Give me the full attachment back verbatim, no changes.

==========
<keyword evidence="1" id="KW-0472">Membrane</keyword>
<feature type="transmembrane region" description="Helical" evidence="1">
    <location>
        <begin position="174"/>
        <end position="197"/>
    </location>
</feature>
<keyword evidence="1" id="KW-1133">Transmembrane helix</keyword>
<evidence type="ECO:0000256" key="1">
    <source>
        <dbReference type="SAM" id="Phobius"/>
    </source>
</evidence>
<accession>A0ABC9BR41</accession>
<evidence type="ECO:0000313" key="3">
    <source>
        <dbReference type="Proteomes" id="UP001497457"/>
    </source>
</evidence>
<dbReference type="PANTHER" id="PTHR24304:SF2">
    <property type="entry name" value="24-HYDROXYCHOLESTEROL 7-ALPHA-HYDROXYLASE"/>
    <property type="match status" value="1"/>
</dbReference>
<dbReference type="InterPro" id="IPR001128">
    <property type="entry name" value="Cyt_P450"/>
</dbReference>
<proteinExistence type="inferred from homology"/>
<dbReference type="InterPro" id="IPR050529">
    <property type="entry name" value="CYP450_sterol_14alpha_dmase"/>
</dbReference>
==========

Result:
<keyword evidence="1" id="KW-0472">Membrane</keyword>
<feature type="transmembrane region" description="Helical" evidence="1">
    <location>
        <begin position="174"/>
        <end position="197"/>
    </location>
</feature>
<keyword evidence="1" id="KW-1133">Transmembrane helix</keyword>
<evidence type="ECO:0000256" key="1">
    <source>
        <dbReference type="SAM" id="Phobius"/>
    </source>
</evidence>
<accession>A0ABC9BR41</accession>
<evidence type="ECO:0000313" key="3">
    <source>
        <dbReference type="Proteomes" id="UP001497457"/>
    </source>
</evidence>
<dbReference type="PANTHER" id="PTHR24304:SF2">
    <property type="entry name" value="24-HYDROXYCHOLESTEROL 7-ALPHA-HYDROXYLASE"/>
    <property type="match status" value="1"/>
</dbReference>
<dbReference type="InterPro" id="IPR001128">
    <property type="entry name" value="Cyt_P450"/>
</dbReference>
<proteinExistence type="inferred from homology"/>
<dbReference type="InterPro" id="IPR050529">
    <property type="entry name" value="CYP450_sterol_14alpha_dmase"/>
</dbReference>